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President Obama (finally) bends to the realities of political Washington

President Obama did something he detests today: He bent to the will of political Washington.

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Obama fired Secretary of Veterans Affairs Eric Shinseki -- in official-speak, Shinseki offered his resignation and Obama accepted it -- amid a hail of calls for Shinseki's removal from both sides of Capitol Hill and a media feeding frenzy about when/if the VA head would/should go. But, in his remarks announcing the news Obama made quite clear that removing Shinseki was something he did with a heavy heart. "Ric’s commitment to our veterans is unquestioned," said Obama. "His service to our country is exemplary. I am grateful for his service, as are many veterans across the country."  Later, he added: "I want to reiterate, [Shinseki] is a very good man. I don’t just mean he’s an accomplished man. I don’t just mean that he’s been an outstanding soldier. He’s a good person who’s done exemplary work on our behalf."

So, why did Obama get rid of someone for whom he quite clearly has considerable respect and even considered a personal friend? Because Obama recognized that as much as he might hate the chattering class in Washington and nervous nelly politicians constantly fretting about what problems within his administration might mean for their own re-election races, this was an instance in which political Washington was right.

To that end, it's interesting to note the differences between how Obama handled the calls for the resignation of Health and Human Services Secretary Kathleen Sebelius in the wake of the bungled rollout of and how he approached the scandal surrounding the wait times for veterans to get care at VA facilities around the country.

This chart  -- built by the one and only Philip Bump -- tells one aspect of that story pretty compellingly.


See all those blue squares and circles?  That's all of the Democrats -- including the like of House campaign chief Steve Israel and virtually every Democratic Senator in a swing state up for reelection in 2014 -- who had called for Shinseki to resign, a number that soared this week in the wake of a preliminary report from the Veterans Affairs Inspector General that identified systemic failures up and down the VA chain of command.  See how there are no blue squares or circles on the Sebelius side?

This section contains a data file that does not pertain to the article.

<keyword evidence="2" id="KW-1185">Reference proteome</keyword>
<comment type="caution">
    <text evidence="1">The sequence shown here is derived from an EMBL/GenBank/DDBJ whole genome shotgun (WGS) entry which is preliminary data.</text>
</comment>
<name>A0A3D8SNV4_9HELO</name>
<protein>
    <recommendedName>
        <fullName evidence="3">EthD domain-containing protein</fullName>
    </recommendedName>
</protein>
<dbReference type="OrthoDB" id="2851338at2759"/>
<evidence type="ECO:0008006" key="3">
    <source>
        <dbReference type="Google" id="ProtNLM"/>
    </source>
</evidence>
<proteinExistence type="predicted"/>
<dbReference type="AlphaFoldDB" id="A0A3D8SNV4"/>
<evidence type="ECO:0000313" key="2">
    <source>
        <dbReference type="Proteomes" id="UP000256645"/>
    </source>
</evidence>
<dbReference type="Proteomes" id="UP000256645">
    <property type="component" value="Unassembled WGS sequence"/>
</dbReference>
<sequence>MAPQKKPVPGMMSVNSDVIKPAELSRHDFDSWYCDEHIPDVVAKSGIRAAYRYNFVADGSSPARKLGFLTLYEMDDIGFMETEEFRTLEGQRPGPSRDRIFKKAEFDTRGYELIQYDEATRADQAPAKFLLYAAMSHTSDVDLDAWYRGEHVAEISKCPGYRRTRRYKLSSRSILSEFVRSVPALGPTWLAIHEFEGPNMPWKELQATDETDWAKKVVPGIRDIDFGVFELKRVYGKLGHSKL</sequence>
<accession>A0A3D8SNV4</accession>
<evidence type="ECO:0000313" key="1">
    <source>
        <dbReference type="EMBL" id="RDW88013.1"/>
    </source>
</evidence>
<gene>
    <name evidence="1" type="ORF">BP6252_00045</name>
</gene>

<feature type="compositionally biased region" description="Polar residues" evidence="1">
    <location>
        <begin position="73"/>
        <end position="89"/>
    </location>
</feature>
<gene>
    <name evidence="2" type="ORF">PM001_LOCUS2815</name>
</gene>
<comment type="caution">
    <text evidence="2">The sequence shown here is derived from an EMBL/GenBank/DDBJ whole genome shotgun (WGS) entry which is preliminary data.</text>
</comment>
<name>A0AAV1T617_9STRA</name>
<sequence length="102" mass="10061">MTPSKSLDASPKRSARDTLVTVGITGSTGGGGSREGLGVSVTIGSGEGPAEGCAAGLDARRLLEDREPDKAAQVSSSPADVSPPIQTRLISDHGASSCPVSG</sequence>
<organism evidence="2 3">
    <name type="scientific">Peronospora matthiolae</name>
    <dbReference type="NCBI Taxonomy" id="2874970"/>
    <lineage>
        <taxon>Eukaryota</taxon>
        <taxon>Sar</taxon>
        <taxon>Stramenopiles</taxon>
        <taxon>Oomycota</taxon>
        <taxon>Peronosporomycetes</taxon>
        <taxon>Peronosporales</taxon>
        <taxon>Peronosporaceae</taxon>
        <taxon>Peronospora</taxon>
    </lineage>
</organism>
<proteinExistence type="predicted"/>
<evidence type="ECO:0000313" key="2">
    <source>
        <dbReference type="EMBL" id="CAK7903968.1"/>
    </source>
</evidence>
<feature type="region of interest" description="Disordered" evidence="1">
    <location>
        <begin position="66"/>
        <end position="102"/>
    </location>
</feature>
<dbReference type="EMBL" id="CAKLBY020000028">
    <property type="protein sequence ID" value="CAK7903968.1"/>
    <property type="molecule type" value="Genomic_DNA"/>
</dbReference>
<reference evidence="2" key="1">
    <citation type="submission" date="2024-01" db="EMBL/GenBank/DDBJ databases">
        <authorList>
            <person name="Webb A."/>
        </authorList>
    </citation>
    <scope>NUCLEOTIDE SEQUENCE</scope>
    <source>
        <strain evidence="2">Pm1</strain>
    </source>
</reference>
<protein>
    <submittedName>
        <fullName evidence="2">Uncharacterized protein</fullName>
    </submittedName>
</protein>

And, remember that the problems surrounding came in mid to late 2013 (not an election year) and came on an issue -- the Affordable Care Act -- that had already been politicized within an inch of its life. Not so, the VA problems.  The scandal broke into the public view less than seven months before a midterm election that already doesn't look good for Democrats nationally. And, it centered on an issue -- ensuring that those who put their lives on the line for the country are taken care of as they age -- that lacks any obvious partisan line-drawing.

All of the above meant that Obama could -- and, for his political legacy, probably needed to -- keep Sebelius on the job until started running smoothly and she could be sent off on good news (8 million signups under the federal exchange). Obama lacked that luxury with Shinseki due to the timing of the scandal and its nature.

A sacrifice had to be made -- and Obama understood that. Shinseki had to go -- not just because that's what political Washington wanted but because real people affected by the VA's screwups needed some evidence that the people at the top were being held accountable. Had Shinseki hung on, the talk of the Sunday shows would have focused on why Obama hadn't jettisoned him and what that said about the president's style of leadership and his willingness to hold people accountable for their mistakes. The story seemed  -- and seems -- likely to get worse before it gets better and it was hard to see how keeping Shinseki in his job for another week or month would help -- and very clear how it could hurt.

This was a political boil that needed lancing and Obama, who, when he needs to be, is a political pragmatist extraordinaire, did the deed. But, he made clear he didn't like doing it.

Chris Cillizza writes “The Fix,” a politics blog for the Washington Post. He also covers the White House.

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